The Affordable Care Act (ACA) may have prompted state Medicaid programs to expand addiction treatment benefits in alternative benefit plans, according to a study published in the August issue of Health Affairs

Christina M. Andrews, Ph.D., from the University of South Carolina in Columbia, and colleagues surveyed Medicaid programs in all 50 states and the District of Columbia to assess their addiction treatment benefits and utilization controls in standard and alternative benefit plans in 2014 and 2017 when plans were subject to ACA parity requirements.

Medicaid benefits

The researchers found that the number of state plans that provided benefits for residential treatment and opioid use disorder medications increased substantially over the study period.

The number of state plans that provided benefits for residential treatment and opioid use disorder medications increased substantially. States imposing annual service limits on outpatient addiction treatment decreased by over 50 percent.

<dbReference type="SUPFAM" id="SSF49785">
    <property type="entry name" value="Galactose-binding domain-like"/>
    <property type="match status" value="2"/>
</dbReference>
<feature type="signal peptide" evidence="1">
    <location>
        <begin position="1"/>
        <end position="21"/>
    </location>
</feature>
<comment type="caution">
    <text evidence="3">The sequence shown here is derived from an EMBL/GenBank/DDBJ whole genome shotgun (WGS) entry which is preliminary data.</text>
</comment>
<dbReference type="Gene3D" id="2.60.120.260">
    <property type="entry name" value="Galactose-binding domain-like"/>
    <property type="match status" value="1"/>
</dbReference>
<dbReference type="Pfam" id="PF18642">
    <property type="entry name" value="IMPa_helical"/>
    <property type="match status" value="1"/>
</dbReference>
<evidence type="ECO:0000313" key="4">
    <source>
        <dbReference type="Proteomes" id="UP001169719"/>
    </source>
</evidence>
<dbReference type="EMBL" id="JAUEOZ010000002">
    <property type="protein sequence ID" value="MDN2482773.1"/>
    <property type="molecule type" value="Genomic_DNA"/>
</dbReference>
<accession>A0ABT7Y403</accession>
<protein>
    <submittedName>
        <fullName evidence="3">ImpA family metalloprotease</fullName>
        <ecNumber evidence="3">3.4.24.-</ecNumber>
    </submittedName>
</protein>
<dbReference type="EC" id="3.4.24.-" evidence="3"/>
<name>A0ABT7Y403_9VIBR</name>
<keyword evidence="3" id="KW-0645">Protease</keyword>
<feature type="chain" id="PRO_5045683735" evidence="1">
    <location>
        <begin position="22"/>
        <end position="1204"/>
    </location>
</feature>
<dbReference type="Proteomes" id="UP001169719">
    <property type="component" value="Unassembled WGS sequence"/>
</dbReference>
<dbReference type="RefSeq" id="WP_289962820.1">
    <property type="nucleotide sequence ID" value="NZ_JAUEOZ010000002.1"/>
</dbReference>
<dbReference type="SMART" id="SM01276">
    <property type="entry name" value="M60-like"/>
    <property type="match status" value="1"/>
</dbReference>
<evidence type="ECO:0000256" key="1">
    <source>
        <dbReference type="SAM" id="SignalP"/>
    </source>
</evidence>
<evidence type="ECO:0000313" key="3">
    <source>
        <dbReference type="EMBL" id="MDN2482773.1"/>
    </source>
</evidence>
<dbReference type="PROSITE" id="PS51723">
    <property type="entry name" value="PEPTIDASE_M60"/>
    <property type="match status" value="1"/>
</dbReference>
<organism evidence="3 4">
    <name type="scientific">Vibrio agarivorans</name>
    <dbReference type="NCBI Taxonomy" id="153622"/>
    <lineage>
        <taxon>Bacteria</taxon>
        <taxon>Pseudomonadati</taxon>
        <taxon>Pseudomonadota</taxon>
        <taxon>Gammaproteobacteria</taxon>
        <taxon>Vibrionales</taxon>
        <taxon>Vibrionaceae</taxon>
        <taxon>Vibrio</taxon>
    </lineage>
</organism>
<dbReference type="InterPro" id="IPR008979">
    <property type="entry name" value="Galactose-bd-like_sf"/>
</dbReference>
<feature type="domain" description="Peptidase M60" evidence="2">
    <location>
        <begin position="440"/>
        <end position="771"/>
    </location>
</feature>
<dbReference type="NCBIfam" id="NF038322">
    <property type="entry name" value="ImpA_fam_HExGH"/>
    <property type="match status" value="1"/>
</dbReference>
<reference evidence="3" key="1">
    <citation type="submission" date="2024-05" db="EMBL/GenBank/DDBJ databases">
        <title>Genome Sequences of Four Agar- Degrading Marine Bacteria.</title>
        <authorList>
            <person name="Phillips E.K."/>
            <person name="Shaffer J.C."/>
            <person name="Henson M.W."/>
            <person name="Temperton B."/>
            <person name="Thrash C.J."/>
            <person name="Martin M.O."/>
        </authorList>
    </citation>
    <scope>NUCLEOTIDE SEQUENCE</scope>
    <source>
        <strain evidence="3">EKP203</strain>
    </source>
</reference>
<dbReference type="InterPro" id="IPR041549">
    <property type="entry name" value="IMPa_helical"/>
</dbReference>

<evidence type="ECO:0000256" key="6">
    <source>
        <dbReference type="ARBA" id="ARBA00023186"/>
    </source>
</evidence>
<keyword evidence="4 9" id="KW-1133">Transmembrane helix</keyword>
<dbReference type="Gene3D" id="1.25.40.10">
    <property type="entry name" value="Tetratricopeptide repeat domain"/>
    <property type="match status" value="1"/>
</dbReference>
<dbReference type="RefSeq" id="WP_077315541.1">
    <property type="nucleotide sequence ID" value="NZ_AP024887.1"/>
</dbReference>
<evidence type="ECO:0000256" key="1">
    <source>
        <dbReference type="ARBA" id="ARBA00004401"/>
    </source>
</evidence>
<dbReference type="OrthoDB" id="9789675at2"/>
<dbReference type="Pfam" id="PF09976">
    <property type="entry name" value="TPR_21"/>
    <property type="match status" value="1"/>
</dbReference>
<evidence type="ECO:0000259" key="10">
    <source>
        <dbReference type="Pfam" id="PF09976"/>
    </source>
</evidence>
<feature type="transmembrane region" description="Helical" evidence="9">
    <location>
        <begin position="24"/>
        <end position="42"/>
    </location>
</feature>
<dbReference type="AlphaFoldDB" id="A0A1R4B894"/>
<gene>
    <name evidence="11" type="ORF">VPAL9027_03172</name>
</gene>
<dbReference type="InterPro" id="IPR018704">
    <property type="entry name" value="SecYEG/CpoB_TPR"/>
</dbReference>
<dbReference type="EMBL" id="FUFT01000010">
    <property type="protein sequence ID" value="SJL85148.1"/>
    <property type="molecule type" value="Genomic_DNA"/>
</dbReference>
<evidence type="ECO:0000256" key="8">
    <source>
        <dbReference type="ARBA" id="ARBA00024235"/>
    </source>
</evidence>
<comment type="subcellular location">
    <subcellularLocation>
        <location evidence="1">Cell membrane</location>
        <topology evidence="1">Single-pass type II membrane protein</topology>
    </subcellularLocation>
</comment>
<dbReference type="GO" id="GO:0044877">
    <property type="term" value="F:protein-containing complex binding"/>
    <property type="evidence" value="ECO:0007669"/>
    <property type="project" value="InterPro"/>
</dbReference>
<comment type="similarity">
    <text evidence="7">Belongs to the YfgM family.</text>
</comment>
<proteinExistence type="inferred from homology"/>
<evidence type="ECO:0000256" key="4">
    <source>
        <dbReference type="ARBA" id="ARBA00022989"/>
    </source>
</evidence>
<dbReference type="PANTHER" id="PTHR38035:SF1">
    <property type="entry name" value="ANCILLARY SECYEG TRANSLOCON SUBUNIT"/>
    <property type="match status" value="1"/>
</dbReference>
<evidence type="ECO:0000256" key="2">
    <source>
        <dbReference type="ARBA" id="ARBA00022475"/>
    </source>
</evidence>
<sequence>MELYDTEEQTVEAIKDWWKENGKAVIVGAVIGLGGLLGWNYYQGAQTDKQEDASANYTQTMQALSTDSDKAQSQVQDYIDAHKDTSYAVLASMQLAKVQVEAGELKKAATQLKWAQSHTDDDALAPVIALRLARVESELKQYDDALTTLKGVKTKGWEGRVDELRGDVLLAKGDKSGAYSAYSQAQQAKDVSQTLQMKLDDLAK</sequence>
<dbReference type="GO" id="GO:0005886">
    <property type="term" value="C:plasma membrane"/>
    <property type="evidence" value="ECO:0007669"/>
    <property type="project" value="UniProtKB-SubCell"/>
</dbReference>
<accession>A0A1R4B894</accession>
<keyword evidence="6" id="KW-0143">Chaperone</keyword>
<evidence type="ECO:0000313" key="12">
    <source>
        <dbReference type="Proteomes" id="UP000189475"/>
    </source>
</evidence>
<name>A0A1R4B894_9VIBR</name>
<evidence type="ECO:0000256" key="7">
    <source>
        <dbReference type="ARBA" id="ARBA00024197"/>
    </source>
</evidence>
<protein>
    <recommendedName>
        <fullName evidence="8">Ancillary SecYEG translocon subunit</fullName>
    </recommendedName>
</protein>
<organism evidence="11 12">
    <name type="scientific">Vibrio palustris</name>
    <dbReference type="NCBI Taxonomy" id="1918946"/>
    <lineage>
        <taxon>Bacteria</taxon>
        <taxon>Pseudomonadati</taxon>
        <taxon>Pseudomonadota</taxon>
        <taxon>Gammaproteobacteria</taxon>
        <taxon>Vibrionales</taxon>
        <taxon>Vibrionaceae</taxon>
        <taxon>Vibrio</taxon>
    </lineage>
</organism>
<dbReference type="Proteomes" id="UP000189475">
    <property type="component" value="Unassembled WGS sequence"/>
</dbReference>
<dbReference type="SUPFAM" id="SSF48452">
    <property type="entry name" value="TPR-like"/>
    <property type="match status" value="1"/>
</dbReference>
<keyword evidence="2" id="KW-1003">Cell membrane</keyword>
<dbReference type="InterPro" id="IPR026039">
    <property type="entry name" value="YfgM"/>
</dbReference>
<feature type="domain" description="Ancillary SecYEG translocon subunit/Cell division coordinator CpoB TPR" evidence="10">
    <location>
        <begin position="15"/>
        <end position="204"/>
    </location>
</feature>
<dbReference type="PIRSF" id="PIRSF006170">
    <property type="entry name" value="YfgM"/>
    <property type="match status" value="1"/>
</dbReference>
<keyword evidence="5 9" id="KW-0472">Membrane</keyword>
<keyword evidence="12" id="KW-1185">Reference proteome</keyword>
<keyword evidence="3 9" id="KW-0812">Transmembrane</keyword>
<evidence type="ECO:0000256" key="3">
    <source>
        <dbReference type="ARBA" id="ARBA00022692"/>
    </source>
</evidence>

There was more than a 50% decrease in states imposing annual service limits on outpatient addiction treatment. In addition, fewer states require preauthorization for services. The greatest reductions for preauthorizations were for medications treating opioid use disorder.

"The ACA may have prompted state Medicaid programs to expand addiction treatment benefits and reduce utilization controls in alternative benefit plans," the authors write. "This trend was also observed among standard Medicaid plans not subject to ACA parity laws, which suggests a potential spillover effect."